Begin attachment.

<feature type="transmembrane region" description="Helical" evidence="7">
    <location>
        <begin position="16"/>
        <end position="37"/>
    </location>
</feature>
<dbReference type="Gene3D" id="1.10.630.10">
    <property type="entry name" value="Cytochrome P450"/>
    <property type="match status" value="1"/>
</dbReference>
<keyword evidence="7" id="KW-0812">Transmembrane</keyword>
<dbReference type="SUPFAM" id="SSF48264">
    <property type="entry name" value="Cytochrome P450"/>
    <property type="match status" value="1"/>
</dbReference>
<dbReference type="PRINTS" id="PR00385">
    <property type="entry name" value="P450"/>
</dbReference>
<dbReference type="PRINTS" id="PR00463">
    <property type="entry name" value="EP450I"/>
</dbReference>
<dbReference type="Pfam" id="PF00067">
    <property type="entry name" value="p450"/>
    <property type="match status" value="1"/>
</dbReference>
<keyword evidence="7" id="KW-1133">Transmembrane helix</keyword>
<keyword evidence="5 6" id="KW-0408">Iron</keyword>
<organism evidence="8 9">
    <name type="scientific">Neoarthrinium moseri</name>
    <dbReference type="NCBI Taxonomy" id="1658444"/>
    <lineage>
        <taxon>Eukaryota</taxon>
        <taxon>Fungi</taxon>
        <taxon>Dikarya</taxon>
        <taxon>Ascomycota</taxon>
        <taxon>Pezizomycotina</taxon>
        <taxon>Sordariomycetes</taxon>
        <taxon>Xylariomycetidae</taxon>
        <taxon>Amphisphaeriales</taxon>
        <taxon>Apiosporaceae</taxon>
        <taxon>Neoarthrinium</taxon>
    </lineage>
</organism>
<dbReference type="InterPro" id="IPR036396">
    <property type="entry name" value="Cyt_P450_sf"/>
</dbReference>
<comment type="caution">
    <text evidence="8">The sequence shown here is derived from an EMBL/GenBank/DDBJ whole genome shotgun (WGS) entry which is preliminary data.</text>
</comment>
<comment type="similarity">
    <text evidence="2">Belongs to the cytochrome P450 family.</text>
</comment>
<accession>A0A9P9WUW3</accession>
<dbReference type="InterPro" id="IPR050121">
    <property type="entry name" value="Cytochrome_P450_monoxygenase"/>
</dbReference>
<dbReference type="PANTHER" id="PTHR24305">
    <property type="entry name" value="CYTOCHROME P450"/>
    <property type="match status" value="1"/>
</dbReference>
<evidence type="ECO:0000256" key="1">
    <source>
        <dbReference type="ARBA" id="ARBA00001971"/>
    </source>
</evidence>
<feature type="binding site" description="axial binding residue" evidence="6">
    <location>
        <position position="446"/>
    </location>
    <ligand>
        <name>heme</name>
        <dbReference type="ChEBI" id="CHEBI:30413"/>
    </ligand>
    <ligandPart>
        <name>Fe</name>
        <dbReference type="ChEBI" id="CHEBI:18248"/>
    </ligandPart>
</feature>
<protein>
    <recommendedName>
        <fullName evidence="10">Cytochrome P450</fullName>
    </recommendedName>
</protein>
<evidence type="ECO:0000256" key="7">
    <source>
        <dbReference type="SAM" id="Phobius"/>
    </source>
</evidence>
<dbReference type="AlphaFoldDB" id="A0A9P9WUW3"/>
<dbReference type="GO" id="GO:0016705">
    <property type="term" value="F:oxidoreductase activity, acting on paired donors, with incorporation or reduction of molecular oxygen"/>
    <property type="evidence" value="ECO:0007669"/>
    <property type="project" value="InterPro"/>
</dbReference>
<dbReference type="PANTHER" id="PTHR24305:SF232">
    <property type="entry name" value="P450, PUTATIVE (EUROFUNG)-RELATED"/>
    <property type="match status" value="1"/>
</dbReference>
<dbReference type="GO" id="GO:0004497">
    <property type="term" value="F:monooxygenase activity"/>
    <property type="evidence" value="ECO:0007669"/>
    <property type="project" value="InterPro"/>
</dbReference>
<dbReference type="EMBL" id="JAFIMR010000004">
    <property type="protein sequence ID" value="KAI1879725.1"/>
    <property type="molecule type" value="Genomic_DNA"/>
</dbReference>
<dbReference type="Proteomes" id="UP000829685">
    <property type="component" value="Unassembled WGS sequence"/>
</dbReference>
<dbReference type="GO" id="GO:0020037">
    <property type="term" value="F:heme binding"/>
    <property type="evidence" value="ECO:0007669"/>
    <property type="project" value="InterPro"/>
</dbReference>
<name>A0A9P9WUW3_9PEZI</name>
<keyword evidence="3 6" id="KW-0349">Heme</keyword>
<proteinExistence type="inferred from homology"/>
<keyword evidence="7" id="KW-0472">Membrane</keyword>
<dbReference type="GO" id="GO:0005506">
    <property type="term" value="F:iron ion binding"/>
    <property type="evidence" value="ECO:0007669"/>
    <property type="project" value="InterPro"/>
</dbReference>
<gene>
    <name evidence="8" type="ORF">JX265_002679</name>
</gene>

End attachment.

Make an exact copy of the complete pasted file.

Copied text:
<feature type="transmembrane region" description="Helical" evidence="7">
    <location>
        <begin position="16"/>
        <end position="37"/>
    </location>
</feature>
<dbReference type="Gene3D" id="1.10.630.10">
    <property type="entry name" value="Cytochrome P450"/>
    <property type="match status" value="1"/>
</dbReference>
<keyword evidence="7" id="KW-0812">Transmembrane</keyword>
<dbReference type="SUPFAM" id="SSF48264">
    <property type="entry name" value="Cytochrome P450"/>
    <property type="match status" value="1"/>
</dbReference>
<dbReference type="PRINTS" id="PR00385">
    <property type="entry name" value="P450"/>
</dbReference>
<dbReference type="PRINTS" id="PR00463">
    <property type="entry name" value="EP450I"/>
</dbReference>
<dbReference type="Pfam" id="PF00067">
    <property type="entry name" value="p450"/>
    <property type="match status" value="1"/>
</dbReference>
<keyword evidence="7" id="KW-1133">Transmembrane helix</keyword>
<keyword evidence="5 6" id="KW-0408">Iron</keyword>
<organism evidence="8 9">
    <name type="scientific">Neoarthrinium moseri</name>
    <dbReference type="NCBI Taxonomy" id="1658444"/>
    <lineage>
        <taxon>Eukaryota</taxon>
        <taxon>Fungi</taxon>
        <taxon>Dikarya</taxon>
        <taxon>Ascomycota</taxon>
        <taxon>Pezizomycotina</taxon>
        <taxon>Sordariomycetes</taxon>
        <taxon>Xylariomycetidae</taxon>
        <taxon>Amphisphaeriales</taxon>
        <taxon>Apiosporaceae</taxon>
        <taxon>Neoarthrinium</taxon>
    </lineage>
</organism>
<dbReference type="InterPro" id="IPR036396">
    <property type="entry name" value="Cyt_P450_sf"/>
</dbReference>
<comment type="caution">
    <text evidence="8">The sequence shown here is derived from an EMBL/GenBank/DDBJ whole genome shotgun (WGS) entry which is preliminary data.</text>
</comment>
<comment type="similarity">
    <text evidence="2">Belongs to the cytochrome P450 family.</text>
</comment>
<accession>A0A9P9WUW3</accession>
<dbReference type="InterPro" id="IPR050121">
    <property type="entry name" value="Cytochrome_P450_monoxygenase"/>
</dbReference>
<dbReference type="PANTHER" id="PTHR24305">
    <property type="entry name" value="CYTOCHROME P450"/>
    <property type="match status" value="1"/>
</dbReference>
<evidence type="ECO:0000256" key="1">
    <source>
        <dbReference type="ARBA" id="ARBA00001971"/>
    </source>
</evidence>
<feature type="binding site" description="axial binding residue" evidence="6">
    <location>
        <position position="446"/>
    </location>
    <ligand>
        <name>heme</name>
        <dbReference type="ChEBI" id="CHEBI:30413"/>
    </ligand>
    <ligandPart>
        <name>Fe</name>
        <dbReference type="ChEBI" id="CHEBI:18248"/>
    </ligandPart>
</feature>
<protein>
    <recommendedName>
        <fullName evidence="10">Cytochrome P450</fullName>
    </recommendedName>
</protein>
<evidence type="ECO:0000256" key="7">
    <source>
        <dbReference type="SAM" id="Phobius"/>
    </source>
</evidence>
<dbReference type="AlphaFoldDB" id="A0A9P9WUW3"/>
<dbReference type="GO" id="GO:0016705">
    <property type="term" value="F:oxidoreductase activity, acting on paired donors, with incorporation or reduction of molecular oxygen"/>
    <property type="evidence" value="ECO:0007669"/>
    <property type="project" value="InterPro"/>
</dbReference>
<dbReference type="PANTHER" id="PTHR24305:SF232">
    <property type="entry name" value="P450, PUTATIVE (EUROFUNG)-RELATED"/>
    <property type="match status" value="1"/>
</dbReference>
<dbReference type="GO" id="GO:0004497">
    <property type="term" value="F:monooxygenase activity"/>
    <property type="evidence" value="ECO:0007669"/>
    <property type="project" value="InterPro"/>
</dbReference>
<dbReference type="EMBL" id="JAFIMR010000004">
    <property type="protein sequence ID" value="KAI1879725.1"/>
    <property type="molecule type" value="Genomic_DNA"/>
</dbReference>
<dbReference type="Proteomes" id="UP000829685">
    <property type="component" value="Unassembled WGS sequence"/>
</dbReference>
<dbReference type="GO" id="GO:0020037">
    <property type="term" value="F:heme binding"/>
    <property type="evidence" value="ECO:0007669"/>
    <property type="project" value="InterPro"/>
</dbReference>
<name>A0A9P9WUW3_9PEZI</name>
<keyword evidence="3 6" id="KW-0349">Heme</keyword>
<proteinExistence type="inferred from homology"/>
<keyword evidence="7" id="KW-0472">Membrane</keyword>
<dbReference type="GO" id="GO:0005506">
    <property type="term" value="F:iron ion binding"/>
    <property type="evidence" value="ECO:0007669"/>
    <property type="project" value="InterPro"/>
</dbReference>
<gene>
    <name evidence="8" type="ORF">JX265_002679</name>
</gene>